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Risso's dolphin in wild population seem to obtain scratches with aging. What is causing them and what do they mean?

Risso’s dolphins around the Isle of Man

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[ From Jefferson et al. 2015, Marine Mammals of the World, 2nd edition, p 212: "At sea, the best identification characteristic is the coloration and scarring. Adult Risso's dolphins range from dark gray to nearly white, but are typically covered with white scratches, spots, and blotches. Many of these are thought to result from the beacks and suckers of squid, their major prey, but others may be caused by the teeth of other Risso's dolphins. If fact, this species is the most heavily-scarred of all the dolphins." ]

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    $\begingroup$ Hi and welcome to Bio.SE. Thanks for posting. However, please provide support for your claims. Unsupported posts come across as opinions and are best reserved for comments. We have high expectations of good answers on this site to help avoid the spread of misinformation. Please consider revising your answer to provide some sort of support to attract more positive attention and to better (and more accurately) inform our future visitors. Thanks! $\endgroup$ – theforestecologist Dec 10 '18 at 23:30
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Although little is known about these animals, they seem to obtain these scars from scratching in fights with their prey, giant squid, and from the teeth of other Risso's dolphin.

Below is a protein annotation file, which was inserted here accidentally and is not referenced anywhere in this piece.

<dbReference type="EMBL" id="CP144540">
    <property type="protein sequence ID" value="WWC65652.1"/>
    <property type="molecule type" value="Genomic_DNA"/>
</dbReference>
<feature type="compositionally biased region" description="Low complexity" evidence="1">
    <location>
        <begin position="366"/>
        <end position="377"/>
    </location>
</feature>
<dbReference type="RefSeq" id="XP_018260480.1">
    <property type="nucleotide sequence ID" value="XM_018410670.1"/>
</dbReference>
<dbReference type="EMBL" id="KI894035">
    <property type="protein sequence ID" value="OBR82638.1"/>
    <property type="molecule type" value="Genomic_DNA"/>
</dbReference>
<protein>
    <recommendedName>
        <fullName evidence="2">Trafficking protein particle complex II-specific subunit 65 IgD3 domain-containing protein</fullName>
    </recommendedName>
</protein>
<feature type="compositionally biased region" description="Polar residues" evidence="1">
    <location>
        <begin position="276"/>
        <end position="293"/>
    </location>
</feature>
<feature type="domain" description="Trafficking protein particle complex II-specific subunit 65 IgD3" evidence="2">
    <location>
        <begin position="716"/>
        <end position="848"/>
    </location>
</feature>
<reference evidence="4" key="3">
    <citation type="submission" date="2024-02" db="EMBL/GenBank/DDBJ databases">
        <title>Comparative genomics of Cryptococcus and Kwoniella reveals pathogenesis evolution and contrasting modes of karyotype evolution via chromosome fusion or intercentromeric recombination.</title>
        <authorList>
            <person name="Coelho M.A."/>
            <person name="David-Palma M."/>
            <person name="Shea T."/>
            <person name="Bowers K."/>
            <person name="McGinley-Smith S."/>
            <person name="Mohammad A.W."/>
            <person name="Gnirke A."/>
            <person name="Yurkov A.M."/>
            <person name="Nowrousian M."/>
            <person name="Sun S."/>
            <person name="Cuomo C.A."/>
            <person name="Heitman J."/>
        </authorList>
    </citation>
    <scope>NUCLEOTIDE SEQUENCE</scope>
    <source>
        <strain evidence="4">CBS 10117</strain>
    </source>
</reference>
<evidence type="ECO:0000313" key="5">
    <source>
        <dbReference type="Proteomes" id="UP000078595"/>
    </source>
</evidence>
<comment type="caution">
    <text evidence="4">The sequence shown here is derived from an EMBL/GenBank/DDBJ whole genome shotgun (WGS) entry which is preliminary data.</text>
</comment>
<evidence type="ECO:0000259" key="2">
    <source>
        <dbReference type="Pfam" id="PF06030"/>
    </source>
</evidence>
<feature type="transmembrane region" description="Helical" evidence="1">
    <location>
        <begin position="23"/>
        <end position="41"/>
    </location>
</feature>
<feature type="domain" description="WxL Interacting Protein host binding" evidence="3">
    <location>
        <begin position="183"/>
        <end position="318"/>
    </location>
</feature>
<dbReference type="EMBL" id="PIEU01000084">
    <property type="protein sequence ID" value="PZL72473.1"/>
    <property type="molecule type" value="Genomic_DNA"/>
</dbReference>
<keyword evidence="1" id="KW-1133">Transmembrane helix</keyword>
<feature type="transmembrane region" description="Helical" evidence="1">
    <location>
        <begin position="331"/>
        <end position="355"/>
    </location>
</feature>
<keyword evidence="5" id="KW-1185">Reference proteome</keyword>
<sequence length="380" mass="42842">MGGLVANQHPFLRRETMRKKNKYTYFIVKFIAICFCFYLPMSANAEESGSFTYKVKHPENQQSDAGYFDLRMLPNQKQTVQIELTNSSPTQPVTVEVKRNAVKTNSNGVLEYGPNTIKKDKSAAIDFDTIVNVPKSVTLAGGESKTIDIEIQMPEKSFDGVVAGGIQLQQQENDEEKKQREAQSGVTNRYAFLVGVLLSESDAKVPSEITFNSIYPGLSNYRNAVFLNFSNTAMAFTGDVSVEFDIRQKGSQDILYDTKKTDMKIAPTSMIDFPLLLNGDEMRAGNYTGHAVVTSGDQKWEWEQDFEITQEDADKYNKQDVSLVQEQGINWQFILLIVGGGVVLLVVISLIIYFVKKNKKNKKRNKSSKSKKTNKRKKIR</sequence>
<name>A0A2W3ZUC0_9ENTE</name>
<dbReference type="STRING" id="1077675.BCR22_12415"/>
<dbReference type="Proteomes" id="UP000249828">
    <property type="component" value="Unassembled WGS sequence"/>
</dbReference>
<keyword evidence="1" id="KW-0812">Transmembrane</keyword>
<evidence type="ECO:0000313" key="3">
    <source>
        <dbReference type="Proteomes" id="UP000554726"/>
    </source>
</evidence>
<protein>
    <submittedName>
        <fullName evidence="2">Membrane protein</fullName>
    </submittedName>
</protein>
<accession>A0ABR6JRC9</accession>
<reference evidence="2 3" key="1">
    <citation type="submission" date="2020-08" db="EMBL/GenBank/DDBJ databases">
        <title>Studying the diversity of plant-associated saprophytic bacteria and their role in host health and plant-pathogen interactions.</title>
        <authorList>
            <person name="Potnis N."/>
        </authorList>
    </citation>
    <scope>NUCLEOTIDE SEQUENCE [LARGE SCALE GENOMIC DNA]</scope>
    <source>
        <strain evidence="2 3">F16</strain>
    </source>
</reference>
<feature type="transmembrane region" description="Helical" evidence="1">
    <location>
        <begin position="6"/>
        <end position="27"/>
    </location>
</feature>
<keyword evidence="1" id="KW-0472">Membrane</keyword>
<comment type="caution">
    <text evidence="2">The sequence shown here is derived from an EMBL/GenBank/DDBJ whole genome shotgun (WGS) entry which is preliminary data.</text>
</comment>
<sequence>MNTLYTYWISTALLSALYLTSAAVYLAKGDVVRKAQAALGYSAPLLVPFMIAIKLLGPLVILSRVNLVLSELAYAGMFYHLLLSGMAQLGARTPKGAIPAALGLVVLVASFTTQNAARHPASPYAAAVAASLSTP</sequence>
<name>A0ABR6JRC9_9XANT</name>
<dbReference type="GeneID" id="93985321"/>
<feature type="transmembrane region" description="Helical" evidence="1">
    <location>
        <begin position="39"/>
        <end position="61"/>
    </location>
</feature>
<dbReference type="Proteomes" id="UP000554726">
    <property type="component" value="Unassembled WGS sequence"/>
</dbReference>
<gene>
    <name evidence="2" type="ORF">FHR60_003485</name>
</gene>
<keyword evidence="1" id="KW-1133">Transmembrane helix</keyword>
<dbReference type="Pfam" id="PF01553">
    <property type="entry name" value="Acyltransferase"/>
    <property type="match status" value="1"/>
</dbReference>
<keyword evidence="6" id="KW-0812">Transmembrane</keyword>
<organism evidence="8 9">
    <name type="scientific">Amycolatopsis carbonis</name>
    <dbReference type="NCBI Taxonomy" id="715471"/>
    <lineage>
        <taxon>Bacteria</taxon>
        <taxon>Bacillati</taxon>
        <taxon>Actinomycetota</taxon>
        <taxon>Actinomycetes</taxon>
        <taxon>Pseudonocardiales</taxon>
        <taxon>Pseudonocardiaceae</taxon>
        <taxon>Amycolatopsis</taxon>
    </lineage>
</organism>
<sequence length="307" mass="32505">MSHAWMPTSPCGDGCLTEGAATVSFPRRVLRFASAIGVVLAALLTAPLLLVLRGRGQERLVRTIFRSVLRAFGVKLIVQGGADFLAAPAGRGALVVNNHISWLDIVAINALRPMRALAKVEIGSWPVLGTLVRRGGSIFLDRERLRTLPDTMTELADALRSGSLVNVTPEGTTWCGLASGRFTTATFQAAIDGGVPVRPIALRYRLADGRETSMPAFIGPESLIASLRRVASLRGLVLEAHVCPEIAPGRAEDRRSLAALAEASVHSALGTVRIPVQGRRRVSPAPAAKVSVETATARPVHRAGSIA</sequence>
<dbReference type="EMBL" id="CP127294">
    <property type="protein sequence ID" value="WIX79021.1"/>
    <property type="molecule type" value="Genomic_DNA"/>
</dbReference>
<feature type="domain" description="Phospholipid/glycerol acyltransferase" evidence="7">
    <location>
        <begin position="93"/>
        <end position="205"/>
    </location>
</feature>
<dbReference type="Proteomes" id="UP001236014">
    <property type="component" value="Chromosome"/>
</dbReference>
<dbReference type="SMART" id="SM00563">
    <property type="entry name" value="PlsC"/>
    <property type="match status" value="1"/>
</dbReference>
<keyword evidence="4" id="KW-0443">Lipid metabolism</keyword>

https://uk.whales.org/species-guide/rissos-dolphin

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Most of the linear scars are thought to be caused by intraspecific interactions, e.g. scratches from each others teeth, though some more circular or oval scars are thought to come from squid. Cookie cutter scars are not commonly described for Risso's dolphins though they are common in other whales and dolphins.

Encyclopedia of Marine Mammals. 2002. W.F. Perrin, B. Wursig, J.G.M Thewissin. Academic Press: New York.

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Some of the information contained in this post requires additional references. Please edit to add citations to reliable sources that support the assertions made here. Unsourced material may be disputed or deleted.

  • 3
    $\begingroup$ Hi and welcome to Bio.SE. Thanks for posting. However, please provide support for your claims. Unsupported posts come across as opinions and are best reserved for comments. We have high expectations of good answers on this site to help avoid the spread of misinformation. Please consider revising your answer to provide some sort of support to attract more positive attention and to better (and more accurately) inform our future visitors. Thanks! $\endgroup$ – theforestecologist Dec 10 '18 at 23:30

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